A publication of Appalachian Voices


A publication of Appalachian Voices


Robie Goins

Robeson County, N.C.

Robie Goins

Robie Goins stands before a Piedmont Natural Gas compressor station in Robeson County, N.C., an area that is central to the Lumbee Tribe’s homelands. Photo by John Manuel


Robie Goins does not own land directly in the path of the Atlantic Coast Pipeline, but as a resident of Robeson County, N.C., he is deeply concerned with how it will affect his fellow citizens.

Robeson County is the designated southern terminus of the ACP and already hosts a compressor station, an industrial facility that re-pressurizes gas for a Piedmont Natural Gas pipeline. In 2017, a valve at that station failed and leaked gas into the air.

“They called it an ‘occurrence,’ we called it an ‘accident,’” Robie says. “The construction of the ACP increases the potential for more of these kinds of leaks.”

Just outside the town of Pembroke, Duke Energy plans to build a metering station and a 350-foot-tall microwave tower to relay signals between one compressor station and another. Concerned about the health effects of these facilities, Robie has filed a petition with the county board of commissioners seeking to have a conditional use permit for the metering station and tower revoked, and is waiting to see whether or not he will be allowed a public hearing to provide further evidence against these facilities.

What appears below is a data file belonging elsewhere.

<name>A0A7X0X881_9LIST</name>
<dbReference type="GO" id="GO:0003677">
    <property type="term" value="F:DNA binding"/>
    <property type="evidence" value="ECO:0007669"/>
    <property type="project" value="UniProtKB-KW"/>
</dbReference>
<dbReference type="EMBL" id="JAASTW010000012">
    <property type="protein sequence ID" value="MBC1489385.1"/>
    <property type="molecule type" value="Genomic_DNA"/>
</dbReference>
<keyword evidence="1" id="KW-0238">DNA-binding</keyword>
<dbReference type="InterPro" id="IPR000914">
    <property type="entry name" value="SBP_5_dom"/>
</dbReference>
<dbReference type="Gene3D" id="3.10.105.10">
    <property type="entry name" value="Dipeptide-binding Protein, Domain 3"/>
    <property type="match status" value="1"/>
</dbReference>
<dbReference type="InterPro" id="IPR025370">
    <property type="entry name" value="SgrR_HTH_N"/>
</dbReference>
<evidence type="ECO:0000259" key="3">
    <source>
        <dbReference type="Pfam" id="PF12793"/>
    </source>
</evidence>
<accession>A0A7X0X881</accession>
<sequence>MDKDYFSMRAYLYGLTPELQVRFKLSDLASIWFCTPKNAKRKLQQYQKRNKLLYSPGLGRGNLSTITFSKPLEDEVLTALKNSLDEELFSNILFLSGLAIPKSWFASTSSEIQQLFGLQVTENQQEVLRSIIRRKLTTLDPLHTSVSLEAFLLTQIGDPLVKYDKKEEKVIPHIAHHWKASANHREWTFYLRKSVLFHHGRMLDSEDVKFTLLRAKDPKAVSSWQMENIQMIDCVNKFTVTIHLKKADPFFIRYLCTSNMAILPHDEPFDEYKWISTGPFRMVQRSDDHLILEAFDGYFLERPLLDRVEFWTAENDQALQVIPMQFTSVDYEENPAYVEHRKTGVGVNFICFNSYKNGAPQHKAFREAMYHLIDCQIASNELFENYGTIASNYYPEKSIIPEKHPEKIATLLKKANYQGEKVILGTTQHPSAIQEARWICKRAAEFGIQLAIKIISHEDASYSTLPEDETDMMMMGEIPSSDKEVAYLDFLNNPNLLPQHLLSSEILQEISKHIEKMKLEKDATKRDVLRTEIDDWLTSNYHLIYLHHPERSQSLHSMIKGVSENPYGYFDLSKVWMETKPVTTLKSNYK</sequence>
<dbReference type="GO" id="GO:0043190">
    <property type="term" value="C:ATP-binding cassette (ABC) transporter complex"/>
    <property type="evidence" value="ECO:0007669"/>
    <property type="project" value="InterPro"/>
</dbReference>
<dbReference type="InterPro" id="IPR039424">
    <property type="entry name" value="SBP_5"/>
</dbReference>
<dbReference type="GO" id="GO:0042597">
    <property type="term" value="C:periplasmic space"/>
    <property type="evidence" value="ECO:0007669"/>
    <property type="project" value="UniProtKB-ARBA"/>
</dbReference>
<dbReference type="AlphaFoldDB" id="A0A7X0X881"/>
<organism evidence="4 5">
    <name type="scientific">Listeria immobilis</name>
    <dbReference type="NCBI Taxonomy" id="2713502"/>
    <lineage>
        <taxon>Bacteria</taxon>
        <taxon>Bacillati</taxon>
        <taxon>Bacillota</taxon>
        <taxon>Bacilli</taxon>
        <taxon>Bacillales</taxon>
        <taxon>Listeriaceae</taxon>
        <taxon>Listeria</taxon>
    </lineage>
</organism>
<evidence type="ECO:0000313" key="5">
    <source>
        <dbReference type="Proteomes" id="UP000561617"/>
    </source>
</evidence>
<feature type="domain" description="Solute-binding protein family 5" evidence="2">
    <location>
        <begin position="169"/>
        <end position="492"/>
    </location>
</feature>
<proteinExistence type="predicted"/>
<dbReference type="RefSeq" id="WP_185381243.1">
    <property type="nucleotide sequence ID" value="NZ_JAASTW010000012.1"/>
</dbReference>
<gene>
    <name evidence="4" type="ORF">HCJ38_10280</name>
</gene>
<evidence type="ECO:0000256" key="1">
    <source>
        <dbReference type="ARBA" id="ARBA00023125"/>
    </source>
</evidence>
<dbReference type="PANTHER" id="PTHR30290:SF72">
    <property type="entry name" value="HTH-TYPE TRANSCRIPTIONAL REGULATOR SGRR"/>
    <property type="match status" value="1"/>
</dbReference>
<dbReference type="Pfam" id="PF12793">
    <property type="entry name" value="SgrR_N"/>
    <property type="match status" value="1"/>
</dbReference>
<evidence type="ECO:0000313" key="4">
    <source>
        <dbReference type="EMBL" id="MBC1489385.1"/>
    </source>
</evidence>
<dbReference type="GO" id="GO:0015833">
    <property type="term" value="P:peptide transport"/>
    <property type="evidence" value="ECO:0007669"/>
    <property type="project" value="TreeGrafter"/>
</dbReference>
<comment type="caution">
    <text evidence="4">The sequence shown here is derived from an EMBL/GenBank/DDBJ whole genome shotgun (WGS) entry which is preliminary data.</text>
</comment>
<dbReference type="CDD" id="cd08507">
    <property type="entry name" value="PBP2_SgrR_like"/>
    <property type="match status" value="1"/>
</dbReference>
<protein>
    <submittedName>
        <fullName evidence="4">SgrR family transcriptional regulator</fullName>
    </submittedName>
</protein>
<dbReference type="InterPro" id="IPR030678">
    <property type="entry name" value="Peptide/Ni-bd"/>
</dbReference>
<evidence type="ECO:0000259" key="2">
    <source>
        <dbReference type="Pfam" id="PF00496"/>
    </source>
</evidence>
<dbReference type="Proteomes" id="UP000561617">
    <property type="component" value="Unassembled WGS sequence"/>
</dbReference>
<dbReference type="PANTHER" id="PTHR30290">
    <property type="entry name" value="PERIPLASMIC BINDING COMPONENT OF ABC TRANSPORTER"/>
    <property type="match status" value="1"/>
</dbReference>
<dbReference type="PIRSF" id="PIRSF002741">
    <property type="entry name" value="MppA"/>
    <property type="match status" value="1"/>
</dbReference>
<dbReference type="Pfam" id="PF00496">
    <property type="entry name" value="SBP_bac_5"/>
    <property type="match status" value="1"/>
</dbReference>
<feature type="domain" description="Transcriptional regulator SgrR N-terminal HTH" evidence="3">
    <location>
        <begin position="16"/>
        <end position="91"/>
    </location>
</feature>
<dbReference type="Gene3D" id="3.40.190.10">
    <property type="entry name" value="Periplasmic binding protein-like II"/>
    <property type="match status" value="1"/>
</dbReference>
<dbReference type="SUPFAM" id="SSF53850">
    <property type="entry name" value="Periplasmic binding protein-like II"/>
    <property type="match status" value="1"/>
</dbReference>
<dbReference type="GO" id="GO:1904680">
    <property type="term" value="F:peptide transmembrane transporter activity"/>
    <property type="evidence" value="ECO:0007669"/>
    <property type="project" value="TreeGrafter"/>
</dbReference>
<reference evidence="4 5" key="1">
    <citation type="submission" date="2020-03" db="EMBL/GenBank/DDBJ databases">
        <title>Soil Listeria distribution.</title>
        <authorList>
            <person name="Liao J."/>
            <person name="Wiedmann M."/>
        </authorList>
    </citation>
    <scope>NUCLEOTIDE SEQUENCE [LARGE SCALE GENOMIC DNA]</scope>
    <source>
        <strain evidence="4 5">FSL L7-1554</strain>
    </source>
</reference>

Robie is a member of the Lumbee Tribe and has a particular interest in how the pipeline will impact tribal members and their ancestral lands, as well as other citizens of Robeson County.

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Robie Goins’ location in the path of the Atlantic Coast Pipeline.


“I am concerned about the historical and cultural impacts the proposed Atlantic Coast Pipeline project will have on my community,” Robie says. “Water bodies are often sites of Native American archaeological findings. Construction of the pipeline, and additions to the existing Piedmont Natural Gas pipeline, could affect many tributaries and swamps in the area. They could destroy valuable cultural and historic artifacts and ancestral sites that are important to the Lumbee Tribe. I am concerned that adequate historical and cultural impact study has not been completed by regulators.”

Robie is one of the principal spokespersons in “Robeson Rises,” a documentary film that warns of potential environmental risks from the pipeline. Produced with the involvement of Appalachian Voices, the publisher of this newspaper, the film is posted for public viewing at robesonrises.com.

He also co-organizes EcoRobeson, a local citizens’ group which, in addition to challenging the pipeline, is raising awareness about a Duke Energy coal ash basin in Lumberton, N.C., the chemical GenX recently found in some local wells, and large-scale livestock facilities whose waste disposal methods can contribute to water pollution. — By John Manuel

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2018 — April/May

2018 — April/May